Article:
Public libraries face massive funding cuts. . . and schools are smarting t oo

15th November 1996 at 00:00
As an example near Stirling shows, school libraries are crucial - but they are having to make do on tiny budgets. For pupils at Balfron High School in the Stirling Council area, the school library is a haven of tranquillity amid a bustling rural school. The building was designed originally for around 450 pupils, but now has almost twice that number, having sprouted annexes known as "sheds".

Katrina Woodford, aged 16, from Strathblane, Fiona Turner (17) from Buchlyvie and Gillian Dalrymple (16) from Balfron spend study periods in the spacious, well-ordered library, where there are several computers for locating books, using educational CD-Roms and viewing careers information. There is a computer link to CampusWorld, BT's education network.

Katrina uses the library for studying and doing research projects. She has used the computer to gather newspaper articles for an essay on abortion and for a geography project.

"Last year," she says, "I accessed French newspapers and got print-outs. There's a public library in Strathblane, where I live, which I use to get out fiction but not for research. It doesn't have computers and things like that."

Fiona, who is doing geography and biology sixth-year studies, uses the library during half-a-dozen study periods each week, as well as any time she needs information. "Last week we were looking for material on Flanders Moss, a raised bog near here for a biology project. We came into the library and Mrs Baron, the librarian, gave us some books and the phone number of the warden of part of the bog owned by the Scottish Wildlife Trust. Then we went to see her."

Fiona says: "Living out here in the country, it's difficult to get to public libraries in Stirling or Glasgow, though I do go to Stirling during the holidays when the school library is shut."

Gillian uses the school library for dissertations in geography and history. "There's also a computer in the careers section at the back of the library. It would be difficult if the school library wasn't so well-resourced. I use my local library here in Balfron for personal reading and for videos and CDs. "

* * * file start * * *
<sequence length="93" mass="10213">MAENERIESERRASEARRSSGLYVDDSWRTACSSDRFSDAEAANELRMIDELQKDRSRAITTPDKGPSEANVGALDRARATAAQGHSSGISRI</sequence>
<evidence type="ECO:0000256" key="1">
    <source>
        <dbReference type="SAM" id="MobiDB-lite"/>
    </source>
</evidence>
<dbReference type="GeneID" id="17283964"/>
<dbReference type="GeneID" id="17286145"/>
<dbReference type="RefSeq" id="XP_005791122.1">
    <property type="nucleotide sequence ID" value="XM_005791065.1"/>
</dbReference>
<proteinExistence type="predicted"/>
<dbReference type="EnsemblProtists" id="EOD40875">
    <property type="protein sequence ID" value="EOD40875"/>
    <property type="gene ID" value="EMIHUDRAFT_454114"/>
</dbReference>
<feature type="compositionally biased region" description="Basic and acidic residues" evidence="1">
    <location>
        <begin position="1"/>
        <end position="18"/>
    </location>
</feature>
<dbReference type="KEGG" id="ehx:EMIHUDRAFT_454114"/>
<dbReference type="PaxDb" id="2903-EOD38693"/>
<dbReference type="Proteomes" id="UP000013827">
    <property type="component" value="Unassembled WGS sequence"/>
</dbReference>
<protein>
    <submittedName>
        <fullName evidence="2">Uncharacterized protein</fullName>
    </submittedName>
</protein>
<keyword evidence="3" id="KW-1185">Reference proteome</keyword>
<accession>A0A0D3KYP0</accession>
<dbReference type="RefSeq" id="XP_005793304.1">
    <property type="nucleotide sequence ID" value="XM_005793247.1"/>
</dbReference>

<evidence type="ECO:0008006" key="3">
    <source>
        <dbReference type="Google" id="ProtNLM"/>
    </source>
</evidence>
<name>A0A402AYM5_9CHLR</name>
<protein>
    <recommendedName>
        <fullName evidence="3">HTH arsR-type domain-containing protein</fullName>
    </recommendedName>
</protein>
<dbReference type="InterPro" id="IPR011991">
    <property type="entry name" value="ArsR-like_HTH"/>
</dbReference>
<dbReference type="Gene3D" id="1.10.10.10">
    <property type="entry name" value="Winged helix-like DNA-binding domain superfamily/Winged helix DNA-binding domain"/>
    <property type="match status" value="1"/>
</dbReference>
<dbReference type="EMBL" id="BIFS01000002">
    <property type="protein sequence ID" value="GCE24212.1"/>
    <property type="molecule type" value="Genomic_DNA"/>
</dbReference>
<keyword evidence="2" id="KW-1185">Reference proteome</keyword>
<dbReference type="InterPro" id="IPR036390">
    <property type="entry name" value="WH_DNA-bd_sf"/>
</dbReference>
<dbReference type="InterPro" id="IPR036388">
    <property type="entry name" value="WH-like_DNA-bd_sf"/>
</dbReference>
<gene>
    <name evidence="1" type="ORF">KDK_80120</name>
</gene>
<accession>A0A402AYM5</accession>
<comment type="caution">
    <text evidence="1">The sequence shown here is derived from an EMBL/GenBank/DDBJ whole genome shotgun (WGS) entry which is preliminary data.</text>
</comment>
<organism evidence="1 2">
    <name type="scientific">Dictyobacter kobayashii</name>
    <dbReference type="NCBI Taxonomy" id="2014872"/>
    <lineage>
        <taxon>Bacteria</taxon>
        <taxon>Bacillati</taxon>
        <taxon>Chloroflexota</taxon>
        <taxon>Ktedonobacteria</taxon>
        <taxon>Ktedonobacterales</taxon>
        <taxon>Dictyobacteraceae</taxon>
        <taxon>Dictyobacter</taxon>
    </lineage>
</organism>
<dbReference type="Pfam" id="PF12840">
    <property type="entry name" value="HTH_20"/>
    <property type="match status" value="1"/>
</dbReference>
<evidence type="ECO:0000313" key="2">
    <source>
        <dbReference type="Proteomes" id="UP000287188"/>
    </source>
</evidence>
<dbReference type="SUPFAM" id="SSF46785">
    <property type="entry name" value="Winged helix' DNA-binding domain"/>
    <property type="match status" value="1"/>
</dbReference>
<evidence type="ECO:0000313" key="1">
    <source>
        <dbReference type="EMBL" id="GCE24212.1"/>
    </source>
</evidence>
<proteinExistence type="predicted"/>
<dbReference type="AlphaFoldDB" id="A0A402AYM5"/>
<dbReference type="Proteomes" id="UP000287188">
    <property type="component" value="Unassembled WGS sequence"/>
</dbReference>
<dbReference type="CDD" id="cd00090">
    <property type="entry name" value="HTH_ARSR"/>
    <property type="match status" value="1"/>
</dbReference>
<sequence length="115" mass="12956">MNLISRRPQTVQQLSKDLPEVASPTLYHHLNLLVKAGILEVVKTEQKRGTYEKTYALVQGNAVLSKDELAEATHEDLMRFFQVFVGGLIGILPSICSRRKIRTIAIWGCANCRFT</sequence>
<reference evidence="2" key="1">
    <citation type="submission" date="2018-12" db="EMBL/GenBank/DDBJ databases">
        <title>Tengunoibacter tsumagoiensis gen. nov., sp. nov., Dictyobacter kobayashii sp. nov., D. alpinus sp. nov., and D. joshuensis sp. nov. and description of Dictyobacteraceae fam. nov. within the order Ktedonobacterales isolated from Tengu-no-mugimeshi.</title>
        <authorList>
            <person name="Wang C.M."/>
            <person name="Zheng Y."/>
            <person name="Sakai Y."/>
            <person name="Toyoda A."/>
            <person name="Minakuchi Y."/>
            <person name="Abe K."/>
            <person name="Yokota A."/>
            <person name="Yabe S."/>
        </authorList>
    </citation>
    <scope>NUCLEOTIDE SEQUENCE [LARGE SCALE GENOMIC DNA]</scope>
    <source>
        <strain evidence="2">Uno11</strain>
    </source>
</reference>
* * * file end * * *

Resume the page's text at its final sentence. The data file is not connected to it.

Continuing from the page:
School librarian Jane Baron admits that she has cut her subscriptions to several journals, including Newsweek International, Geographical Magazine and National Geographic, because of lack of funds: "I don't subscribe any more, because my budget is so limited that I feel the need to purchase other things is more important."

The available money is being spent on books and computer services. CampusWorld costs Pounds 32 a month, but gives important Internet access. "Even if I don't have up-to-date books, the Internet produces the most up-to-date thoughts on most subjects."

She says that her budget of Pounds 1,300 for this year does not buy many books. If she were to receive the Pounds 10 per year per pupil for library books recently recommended by the Government, she would receive Pounds 8,500.

"What the Government is recommending should be spent on school library books and what is actually being spent doesn't tally," she says.

Mrs Baron reckons that tomorrow's students have to be self-starters, not passive receivers of information but active seekers. Using the school library will help them find their way around the bookshelves of academia.

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